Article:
Ask Kosher Carnivore
- Springing into April
- When I Think of Passover...
- It's Purim, no WHINING Allowed
- Soup - Comfort in a Bowl
- Let's Talk...But Not About Turkey!
- Holiday Cooking Quiz
- How to Defeather a Chicken
- Burger Badge of Honor
- Chicken: White & Dark Meat Cooked to Perfection
- Cholent Meat Suggestions
- First Cut Brisket - Why is it Dry?
- Kosher Meat on a Budget
- London Broil
|First Cut Brisket - Why is it Dry?|
Q: I only buy first cut brisket but find that it's so lean that it doesn't get soft enough and it's sometimes dry. I cook a 3-4 pound piece for 3 hours on 325. Any suggestions?? Gerri Zabusky
A: Gerri, my question to you would be why do you only buy first cut brisket? Do you like spending extra money or losing that juicy, savory flavor that brisket brings to the table. I suggest that most people buy first cut because they have been told it is better and by better they mean leaner. That's definitely true. No matter what you call it, flat cut, point, first cut brisket is definitely larger (weighs in at 5-7 pounds) and decidedly leaner, and that's why it can dry out when cooking. If you only want to buy that cut, then be sure you keep it swimming in liquid and check it more frequently. There is a fine line between fall-apart yummy and over cooked. For my money, 2nd cut brisket delivers the flavor, controls the cost and you can still monitor the fat...here's how.
Have your butcher cut you a 2nd cut brisket, that's the one with the flap of fat that sits atop the lean flat cut. The top traditionally has been called a deckle- think of it as a double decker.
Season the meat with kosher salt and black pepper. I then smear a layer of Worcestershire sauce to help add color and flavor and it allows the seasonings to adhere to the meat. This is the perfect time to rip open a packet of Lipton Onion Soup, it has all the seasonings that a brisket craves.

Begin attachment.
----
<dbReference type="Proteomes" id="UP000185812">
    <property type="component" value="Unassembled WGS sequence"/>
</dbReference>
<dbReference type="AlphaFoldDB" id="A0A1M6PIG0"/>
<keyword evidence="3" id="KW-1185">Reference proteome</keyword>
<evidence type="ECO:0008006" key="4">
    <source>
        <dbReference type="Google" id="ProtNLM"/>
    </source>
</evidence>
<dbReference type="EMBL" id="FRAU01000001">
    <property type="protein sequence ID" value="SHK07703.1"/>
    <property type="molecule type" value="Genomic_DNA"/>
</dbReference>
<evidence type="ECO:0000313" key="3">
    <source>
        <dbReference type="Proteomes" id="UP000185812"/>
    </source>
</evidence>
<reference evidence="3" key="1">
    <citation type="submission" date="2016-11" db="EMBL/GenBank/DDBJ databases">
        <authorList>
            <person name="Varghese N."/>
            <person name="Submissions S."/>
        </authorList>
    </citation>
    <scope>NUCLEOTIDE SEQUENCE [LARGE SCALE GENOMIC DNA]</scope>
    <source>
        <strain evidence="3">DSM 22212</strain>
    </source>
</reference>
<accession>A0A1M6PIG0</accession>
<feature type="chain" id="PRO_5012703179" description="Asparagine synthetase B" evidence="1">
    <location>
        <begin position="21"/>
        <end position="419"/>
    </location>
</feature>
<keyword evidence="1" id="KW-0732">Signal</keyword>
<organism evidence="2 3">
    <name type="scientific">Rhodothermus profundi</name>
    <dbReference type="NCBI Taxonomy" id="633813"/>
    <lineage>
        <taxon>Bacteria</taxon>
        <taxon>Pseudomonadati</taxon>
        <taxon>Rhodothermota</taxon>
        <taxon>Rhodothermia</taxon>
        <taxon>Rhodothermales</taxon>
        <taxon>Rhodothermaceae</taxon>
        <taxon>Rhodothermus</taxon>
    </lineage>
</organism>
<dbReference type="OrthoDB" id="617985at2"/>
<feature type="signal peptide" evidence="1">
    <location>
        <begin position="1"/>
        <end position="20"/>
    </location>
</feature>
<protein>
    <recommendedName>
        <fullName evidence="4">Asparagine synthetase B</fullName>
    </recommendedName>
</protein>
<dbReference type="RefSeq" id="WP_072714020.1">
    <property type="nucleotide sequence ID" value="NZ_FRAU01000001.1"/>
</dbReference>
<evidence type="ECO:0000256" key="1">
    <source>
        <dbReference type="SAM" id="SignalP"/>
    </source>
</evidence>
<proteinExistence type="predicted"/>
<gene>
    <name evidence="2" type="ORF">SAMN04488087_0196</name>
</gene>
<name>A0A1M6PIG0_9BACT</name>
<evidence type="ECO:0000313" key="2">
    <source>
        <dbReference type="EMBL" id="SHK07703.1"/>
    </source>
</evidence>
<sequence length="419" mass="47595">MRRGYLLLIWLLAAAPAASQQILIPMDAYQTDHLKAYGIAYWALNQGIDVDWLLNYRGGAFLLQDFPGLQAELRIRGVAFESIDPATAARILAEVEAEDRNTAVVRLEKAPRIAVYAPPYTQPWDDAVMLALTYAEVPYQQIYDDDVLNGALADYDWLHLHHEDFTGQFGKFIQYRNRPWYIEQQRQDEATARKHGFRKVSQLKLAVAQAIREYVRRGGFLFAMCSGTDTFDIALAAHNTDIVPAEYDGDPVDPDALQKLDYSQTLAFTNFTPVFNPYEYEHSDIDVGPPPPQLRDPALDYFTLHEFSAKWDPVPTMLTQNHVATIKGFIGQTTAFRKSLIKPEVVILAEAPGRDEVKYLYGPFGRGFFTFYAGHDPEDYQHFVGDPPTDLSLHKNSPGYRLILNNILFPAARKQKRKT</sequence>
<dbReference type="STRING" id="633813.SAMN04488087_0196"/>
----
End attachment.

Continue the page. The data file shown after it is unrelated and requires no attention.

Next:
Heat a few tablespoons of olive or canola oil in a braising pot or Dutch oven (I still have the first one my grandmother bought me when I got married, nearly 36 years ago). Brown the meat over a medium heat in the pot to get a nice brown crust on the outside. Remember, color equals flavor, so the crust brings lots of savory umami to the dish. To the pot add onions, baby carrots, even parsnips or turnips if you like and a couple of cups of beef stock. You don't want to cover the meat, the top third should peak through. I cook the brisket on the stovetop over low heat for about 1 1/2 hours. I then add to the pot, lots of quartered baby Dutch or Yukon gold potatoes. They not only taste great as they absorb some of the sauce, but their starch serves as a natural thickener. Cook the brisket another 1 1/2 hours or until it is fork tender.
Now, here's where we get rid of the fat from the top layer. Cut that piece right off the top. I don't mind the fat, so I nibble on it, but if you prefer, you can shred it and make a fabulous ragout. Take the brisket and place it in a sealed container, transfer the veggies to a bowl and cover tightly and then let the gravy sit overnight in the fridge. Voila, the fat will form a thick layer on top of the delicious au jus and you can easily remove it. What you are left with is the first cut brisket, which is now juicy and moist, an amazing flavorful gravy and no added fat. Slice the cold brisket against the grain and reheat in the defatted gravy. Toss the veggies back into the fun and serve.